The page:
Ever wonder what that favorite souvenir, that prized piece of classic movie star memorabilia that you’ve been saving all these years is worth in the hard-nosed commercial market? Good question.
And make no mistake, it is a tough market out there.
While there are plenty of star museums still dotting the country — including those for Gene Autrey in Oklahoma, Rosemary Clooney in Kentucky, James Dean in his home state of Indiana, Clark Gable in Ohio, Judy Garland in Minnesota and facilities honoring John Wayne and Jimmy Stewart, among other sites — several such museums struggle mightily and some have closed.
The Ava Gardner museum in Smithfield, North Carolina is still going strong but a site dedicated to Liberace near Las Vegas shuttered in 2010. The Debbie Reynolds Museum located in a hotel on the Strip closed in 1997. (Frank visited both, and he says their respective closings did not come as a shock.) Reynolds is said to be in the process of auctioning off piecemeal the memorabilia in her extensive collection.
One of the saddest closings came on Dec. 12, 2009 when the Roy Rogers and Dale Evans Museum in Branson, Missouri packed it in after 42 years of continuous operation.
Explained Rogers’ son, Dusty: The decision to close the Museum has come after two years of steady decline in visitors…Dad’s fans are getting older, and concerned about their retirement funds. Everyone is concerned about their future in this present economy.
You ask, who was Roy Rogers? Well, the former Leonard Franklin Slye would have marked his 100 birthday old two years ago had he lived. Born in Cincinnati, Ohio on Nov. 5, 1911, Slye became Roy Rogers, and then became King of the Cowboys and even King of the West.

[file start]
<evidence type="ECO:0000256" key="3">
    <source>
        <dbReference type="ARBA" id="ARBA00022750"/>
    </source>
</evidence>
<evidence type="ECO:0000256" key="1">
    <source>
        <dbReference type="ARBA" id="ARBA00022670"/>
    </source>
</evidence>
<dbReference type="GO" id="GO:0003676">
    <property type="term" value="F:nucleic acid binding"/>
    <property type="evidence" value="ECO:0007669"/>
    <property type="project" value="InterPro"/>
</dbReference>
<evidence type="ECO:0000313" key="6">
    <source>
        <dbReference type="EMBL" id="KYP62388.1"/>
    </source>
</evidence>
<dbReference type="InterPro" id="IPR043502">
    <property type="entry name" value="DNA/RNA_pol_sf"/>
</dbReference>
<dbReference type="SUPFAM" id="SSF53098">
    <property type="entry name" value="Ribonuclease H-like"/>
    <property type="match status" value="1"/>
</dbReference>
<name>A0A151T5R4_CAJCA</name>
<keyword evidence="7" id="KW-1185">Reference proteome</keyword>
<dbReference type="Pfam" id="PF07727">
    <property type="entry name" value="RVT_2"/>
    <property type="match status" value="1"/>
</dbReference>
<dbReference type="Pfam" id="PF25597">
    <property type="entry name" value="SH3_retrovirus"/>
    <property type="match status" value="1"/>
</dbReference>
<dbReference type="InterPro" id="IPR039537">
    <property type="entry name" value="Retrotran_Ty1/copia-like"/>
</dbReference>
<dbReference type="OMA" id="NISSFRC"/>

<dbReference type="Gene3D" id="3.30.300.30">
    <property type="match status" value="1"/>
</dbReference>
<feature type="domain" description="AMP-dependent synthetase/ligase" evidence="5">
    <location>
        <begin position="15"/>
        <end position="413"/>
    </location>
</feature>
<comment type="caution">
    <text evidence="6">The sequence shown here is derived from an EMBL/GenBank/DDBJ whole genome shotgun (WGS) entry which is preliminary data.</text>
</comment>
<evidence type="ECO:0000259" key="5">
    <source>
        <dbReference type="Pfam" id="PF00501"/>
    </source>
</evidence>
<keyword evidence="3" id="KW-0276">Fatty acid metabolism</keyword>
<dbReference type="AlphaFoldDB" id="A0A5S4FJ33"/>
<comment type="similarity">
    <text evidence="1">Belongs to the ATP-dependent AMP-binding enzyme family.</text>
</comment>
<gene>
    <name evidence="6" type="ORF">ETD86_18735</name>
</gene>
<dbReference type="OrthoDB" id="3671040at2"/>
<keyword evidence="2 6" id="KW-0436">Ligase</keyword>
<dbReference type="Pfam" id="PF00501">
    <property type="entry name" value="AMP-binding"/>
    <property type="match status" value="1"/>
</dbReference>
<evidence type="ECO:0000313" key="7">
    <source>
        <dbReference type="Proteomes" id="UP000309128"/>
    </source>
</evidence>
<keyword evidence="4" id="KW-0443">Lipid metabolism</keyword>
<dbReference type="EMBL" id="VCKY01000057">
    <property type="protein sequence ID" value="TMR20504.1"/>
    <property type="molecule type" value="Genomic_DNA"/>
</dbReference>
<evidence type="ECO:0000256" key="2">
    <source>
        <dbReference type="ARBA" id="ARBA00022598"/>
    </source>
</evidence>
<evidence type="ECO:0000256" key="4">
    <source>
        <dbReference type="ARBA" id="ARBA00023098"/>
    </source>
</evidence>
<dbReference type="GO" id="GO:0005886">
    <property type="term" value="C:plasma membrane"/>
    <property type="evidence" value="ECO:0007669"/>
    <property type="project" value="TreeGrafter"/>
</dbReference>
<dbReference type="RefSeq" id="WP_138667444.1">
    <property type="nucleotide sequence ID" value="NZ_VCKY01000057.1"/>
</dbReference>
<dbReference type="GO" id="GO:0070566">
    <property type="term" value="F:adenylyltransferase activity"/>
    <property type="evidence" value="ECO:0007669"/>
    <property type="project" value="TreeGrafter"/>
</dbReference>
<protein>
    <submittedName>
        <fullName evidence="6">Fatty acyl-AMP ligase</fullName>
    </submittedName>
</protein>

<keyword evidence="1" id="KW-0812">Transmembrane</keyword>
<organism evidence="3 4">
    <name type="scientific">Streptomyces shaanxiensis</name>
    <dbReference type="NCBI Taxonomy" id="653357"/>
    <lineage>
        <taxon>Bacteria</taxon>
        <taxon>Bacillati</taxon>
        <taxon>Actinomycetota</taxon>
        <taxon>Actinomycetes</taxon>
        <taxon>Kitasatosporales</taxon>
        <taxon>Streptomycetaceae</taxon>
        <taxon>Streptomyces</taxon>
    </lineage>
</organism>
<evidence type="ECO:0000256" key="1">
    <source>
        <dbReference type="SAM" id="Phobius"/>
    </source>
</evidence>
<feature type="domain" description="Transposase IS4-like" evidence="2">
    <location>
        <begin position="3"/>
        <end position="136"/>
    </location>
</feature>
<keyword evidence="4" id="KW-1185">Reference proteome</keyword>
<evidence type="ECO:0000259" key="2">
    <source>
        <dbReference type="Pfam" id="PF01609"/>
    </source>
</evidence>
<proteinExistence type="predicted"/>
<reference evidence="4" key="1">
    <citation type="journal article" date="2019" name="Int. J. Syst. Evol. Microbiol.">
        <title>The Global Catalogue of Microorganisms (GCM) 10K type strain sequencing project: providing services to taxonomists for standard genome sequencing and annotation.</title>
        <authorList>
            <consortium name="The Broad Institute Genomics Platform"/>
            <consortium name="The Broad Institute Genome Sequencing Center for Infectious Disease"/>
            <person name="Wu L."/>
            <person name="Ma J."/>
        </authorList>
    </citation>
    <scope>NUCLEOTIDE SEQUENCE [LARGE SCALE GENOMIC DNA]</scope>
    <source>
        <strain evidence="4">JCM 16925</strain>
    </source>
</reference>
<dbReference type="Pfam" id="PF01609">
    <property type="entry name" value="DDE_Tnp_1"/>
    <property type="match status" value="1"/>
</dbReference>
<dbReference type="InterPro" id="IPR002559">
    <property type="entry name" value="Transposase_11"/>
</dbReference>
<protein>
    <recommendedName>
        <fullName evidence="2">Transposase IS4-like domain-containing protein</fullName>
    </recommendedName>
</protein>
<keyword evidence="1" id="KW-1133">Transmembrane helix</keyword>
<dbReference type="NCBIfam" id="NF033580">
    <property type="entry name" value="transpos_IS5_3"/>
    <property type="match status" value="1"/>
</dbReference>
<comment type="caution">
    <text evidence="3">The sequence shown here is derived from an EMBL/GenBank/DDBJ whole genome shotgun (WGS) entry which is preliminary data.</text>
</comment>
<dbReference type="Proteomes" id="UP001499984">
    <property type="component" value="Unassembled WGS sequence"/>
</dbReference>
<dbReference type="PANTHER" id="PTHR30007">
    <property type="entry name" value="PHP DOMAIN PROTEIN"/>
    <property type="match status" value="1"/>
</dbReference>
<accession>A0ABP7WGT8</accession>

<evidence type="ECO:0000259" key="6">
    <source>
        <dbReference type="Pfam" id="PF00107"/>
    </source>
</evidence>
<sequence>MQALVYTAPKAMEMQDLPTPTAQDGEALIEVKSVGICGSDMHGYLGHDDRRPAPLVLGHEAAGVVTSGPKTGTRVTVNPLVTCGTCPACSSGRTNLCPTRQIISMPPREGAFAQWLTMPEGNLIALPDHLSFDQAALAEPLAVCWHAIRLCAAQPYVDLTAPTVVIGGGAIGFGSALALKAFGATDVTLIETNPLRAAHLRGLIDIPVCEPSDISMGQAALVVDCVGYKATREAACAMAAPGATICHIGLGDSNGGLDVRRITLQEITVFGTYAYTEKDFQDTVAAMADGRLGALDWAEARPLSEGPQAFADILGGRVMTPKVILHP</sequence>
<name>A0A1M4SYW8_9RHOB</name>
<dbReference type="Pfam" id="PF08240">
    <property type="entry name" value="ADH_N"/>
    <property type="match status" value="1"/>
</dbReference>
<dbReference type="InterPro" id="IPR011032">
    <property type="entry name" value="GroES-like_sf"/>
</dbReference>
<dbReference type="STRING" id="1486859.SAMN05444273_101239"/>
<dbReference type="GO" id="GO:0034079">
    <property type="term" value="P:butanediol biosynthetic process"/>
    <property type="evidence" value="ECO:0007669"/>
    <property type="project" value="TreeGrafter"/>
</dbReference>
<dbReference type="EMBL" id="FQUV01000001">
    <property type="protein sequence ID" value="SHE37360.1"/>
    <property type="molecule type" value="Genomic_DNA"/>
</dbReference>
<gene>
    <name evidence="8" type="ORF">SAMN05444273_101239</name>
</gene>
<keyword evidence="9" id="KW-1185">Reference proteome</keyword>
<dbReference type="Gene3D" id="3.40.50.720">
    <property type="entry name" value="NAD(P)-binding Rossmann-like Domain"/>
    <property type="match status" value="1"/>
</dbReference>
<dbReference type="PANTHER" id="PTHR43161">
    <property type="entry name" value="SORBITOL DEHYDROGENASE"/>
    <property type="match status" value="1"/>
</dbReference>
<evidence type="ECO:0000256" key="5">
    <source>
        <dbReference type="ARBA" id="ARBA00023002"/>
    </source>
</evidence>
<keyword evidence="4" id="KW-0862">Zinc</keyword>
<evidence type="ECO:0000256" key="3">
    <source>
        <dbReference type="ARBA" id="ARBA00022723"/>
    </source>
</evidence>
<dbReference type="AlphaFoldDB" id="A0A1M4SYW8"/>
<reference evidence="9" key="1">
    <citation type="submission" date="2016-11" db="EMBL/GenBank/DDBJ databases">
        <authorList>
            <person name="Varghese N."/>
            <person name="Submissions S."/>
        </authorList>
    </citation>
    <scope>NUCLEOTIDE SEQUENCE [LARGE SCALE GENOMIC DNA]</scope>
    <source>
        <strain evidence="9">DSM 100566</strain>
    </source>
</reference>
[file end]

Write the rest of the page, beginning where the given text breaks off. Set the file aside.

He is perhaps the most prominent and durable cowpoke in movie history — totally encapsulated by his cowboy roles. That’s all Rogers did.
He was strictly a genial, sometimes singing but always straight-shooting cowboy who starred in nearly 120 movies and tv vehicles spanning nearly a half century. He certainly ranks right up there with the likes of Tom Mix, Gene Autry, Hopalong Cassidy (aka William Boyd), Lash LaRue and Don “Red” Barry.
Supporting Rogers was his faithful horse Trigger, who appeared in all Roy’s pictures from 1938 until 1965, when the steed died at the ripe age of 33. Dale Evans was Roy’s wife and closest sidekick for half a century. Their 50-year-marriage ended in 1998, when Roy was felled by congestive heart problems.
Following the Branson closing, a decision was made (in accordance with Roy’s instructions) to auction off the museum’s contents, which happened last year at Christie’s in New York City. Here, according to a report on the website Examiner.com, is what various stuff fetched:
Trigger’s saddle and bridle sold for $386,500. Roy’s collection of signed baseballs went for $3,750. Just one of Roy’s elaborately decorated shirts was auctioned off for $16,250. A cowboy hat drew $17,500. The Bible that Roy and Dale used at nightly dinners commanded $8,750.
Then, one of Roy’s guitars netted $27,500. A set of movie posters drew $18,750. And, Dale’s parade saddle sold for a whopping $104,500 — five times the pre-auction estimate. In all, the Christie’s auction brought in just under $3 million.
Hope this provides some idea of your memorabilia might be worth. Final note: According the Associated Press, after the auction ended, bidders at Christie’s broke out “spontaneously” in ensemble vocalizing of Roy’s theme song, “Happy Trails.”